Although such a centrifugal pump system provides the desired peristaltic mechanism, nevertheless the implantation of the pump and of the associated electrical and electronic systems for controlling it, present numerous disadvantages. Numbered among these must be the complication of surgical intervention for the purposes of implantation, the relatively unsatisfactory compatibility of the equipment and the formation of encrustations (notably crystallized mineral salts) which produce lithiases, so that the implantation of these pumps has not been developed because their disadvantages outweigh their advantages.

It has also been proposed to assist the outflow of urine in ureteral prostheses with the aid of a tubular diaphragm pump which is inserted into the ureteral prosthesis and which is associated with a hydraulic system implanted in a pleural cul-de-sac and which controls displacement of the aforesaid pump under the influence of the respiratory movement of the patient.

This system is however of great complexity and is difficult to construct as well as being difficult to implant because of the complications of the necessary surgical intervention required for implantation and the consequences arising from such an implantation, so that this system has not been retained in practice for the purposes of solving the difficulties posed by ureteral prosthesis.

SUMMARY OF INVENTION

It is an object of the present invention to provide an improved total or partial ureteral prosthesis which better meets the requirements of medical practice than do the known ureteral prostheses proposed according to the above-mentioned publication, and in particular which minimizes the above-mentioned difficulties brought about by known prostheses, by means of its good compatability with the surrounding body tissue, in use thereof, its adaptability to the size of the patient, its flexibility which allows it to overcome distortion problems, and its construction which provides the desired pump action in order to assist the outflow or urine, which allows its implantation with the use of only simple surgical techniques and which does not require any large and/or complicated control mechanism.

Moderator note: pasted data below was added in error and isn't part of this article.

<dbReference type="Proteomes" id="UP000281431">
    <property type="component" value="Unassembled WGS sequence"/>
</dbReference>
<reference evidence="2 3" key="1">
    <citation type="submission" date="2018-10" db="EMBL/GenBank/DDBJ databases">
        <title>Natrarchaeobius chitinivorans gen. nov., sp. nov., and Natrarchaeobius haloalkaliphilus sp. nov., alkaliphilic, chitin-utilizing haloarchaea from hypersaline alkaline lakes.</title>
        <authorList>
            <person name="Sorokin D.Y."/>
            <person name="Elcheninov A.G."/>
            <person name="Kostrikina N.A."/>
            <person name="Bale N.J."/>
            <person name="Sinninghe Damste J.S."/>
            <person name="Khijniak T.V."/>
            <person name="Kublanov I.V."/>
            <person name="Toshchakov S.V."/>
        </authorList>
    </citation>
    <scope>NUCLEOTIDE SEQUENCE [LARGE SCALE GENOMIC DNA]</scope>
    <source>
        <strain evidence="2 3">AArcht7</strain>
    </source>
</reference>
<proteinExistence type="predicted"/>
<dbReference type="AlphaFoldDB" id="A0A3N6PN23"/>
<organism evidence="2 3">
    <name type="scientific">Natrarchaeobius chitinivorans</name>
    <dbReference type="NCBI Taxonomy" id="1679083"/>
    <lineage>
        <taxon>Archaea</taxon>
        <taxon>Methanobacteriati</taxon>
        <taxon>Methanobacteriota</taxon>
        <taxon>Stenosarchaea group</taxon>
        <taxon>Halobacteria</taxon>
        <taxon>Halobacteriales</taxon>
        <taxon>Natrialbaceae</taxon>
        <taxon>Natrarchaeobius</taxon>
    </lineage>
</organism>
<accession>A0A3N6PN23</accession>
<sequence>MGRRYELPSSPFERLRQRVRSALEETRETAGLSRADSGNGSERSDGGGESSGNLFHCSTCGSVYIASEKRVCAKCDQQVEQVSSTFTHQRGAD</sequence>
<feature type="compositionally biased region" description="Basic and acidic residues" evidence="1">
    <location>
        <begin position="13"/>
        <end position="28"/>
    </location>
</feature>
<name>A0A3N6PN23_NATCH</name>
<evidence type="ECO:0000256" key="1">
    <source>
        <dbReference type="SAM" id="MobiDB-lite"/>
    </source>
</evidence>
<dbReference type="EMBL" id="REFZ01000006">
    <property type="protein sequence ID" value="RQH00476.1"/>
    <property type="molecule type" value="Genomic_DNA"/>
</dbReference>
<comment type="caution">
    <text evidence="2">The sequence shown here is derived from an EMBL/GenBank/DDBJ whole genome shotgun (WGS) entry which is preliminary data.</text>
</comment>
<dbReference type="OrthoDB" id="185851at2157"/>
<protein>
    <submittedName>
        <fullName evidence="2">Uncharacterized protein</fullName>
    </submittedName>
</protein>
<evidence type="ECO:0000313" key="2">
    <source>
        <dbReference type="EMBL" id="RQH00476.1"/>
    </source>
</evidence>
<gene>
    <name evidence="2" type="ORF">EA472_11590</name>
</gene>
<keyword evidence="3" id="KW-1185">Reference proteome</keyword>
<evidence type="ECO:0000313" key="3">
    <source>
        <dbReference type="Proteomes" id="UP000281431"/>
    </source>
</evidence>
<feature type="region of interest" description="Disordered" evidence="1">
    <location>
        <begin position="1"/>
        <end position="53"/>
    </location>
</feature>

The present invention provides a total or partial ureteral prosthesis comprising a generally tubular member of a urine-resistant and physiologically acceptable flexible material which tubular member has at least one permanent distortion along its length, and has at least one anti-reflux valve at its downstream end, such permanent distortion being formed so that it co-operates with the valve in use of the prosthesis so as to vary the internal volume of the aforesaid prosthesis under the influence of a physiological movement of a patient in which the prosthesis is implanted, which movement results in deformation of the flexible tubular member, whereby a pump-action is obtained in the prosthesis.

In the prosthesis of the invention the valve co-operates with the above-mentioned permanent distortion in order to vary the internal volume of the tubular member of the prosthesis under the action of physiological movements of various parts of the patient's body to thereby provide the desired pump action.

The permanent distortion can be in the form of at least one elbow forming an angle, usually of less than 90, relative to the principal longitudinal axis of the tubular member which is the general direction of implantation of the prosthesis. The distortion can, with advantage, be in the shape of at least one "V" and where two or more "V" shapes are included these can be arranged either side by side or on opposite sides of the longitudinal axis of the prosthesis. The permanent distortion conferred on the ureteral prosthesis in conformity with the invention can also be in the form of a circular loop or an appropriate polygonal shape with rounded angles. The permanent distortion can also be in the form of a diaphragm of the Bellofram type, or any other shape which can, in association with the anti-reflux valve, provide the required pump action.

Preferably a second anti-reflux valve is provided in the tubular member upstream of the permanent distortion. In general, the upstream end of the prosthesis which is implanted within the ureteral stump in use of the prosthesis is preferably formed so as to allow an outflow of urine even when the upstream end of the tube accidentally abuts an obstacle, such as a wall of body tissue, which could then occlude the upstream end of a tubular member not so formed.

The invention relates most particularly to partial or total ureteral prostheses which are in conformity with the foregoing stipulations, as well as the means which are proper to their manufacture and the prosthetic assemblies in which such prostheses are included.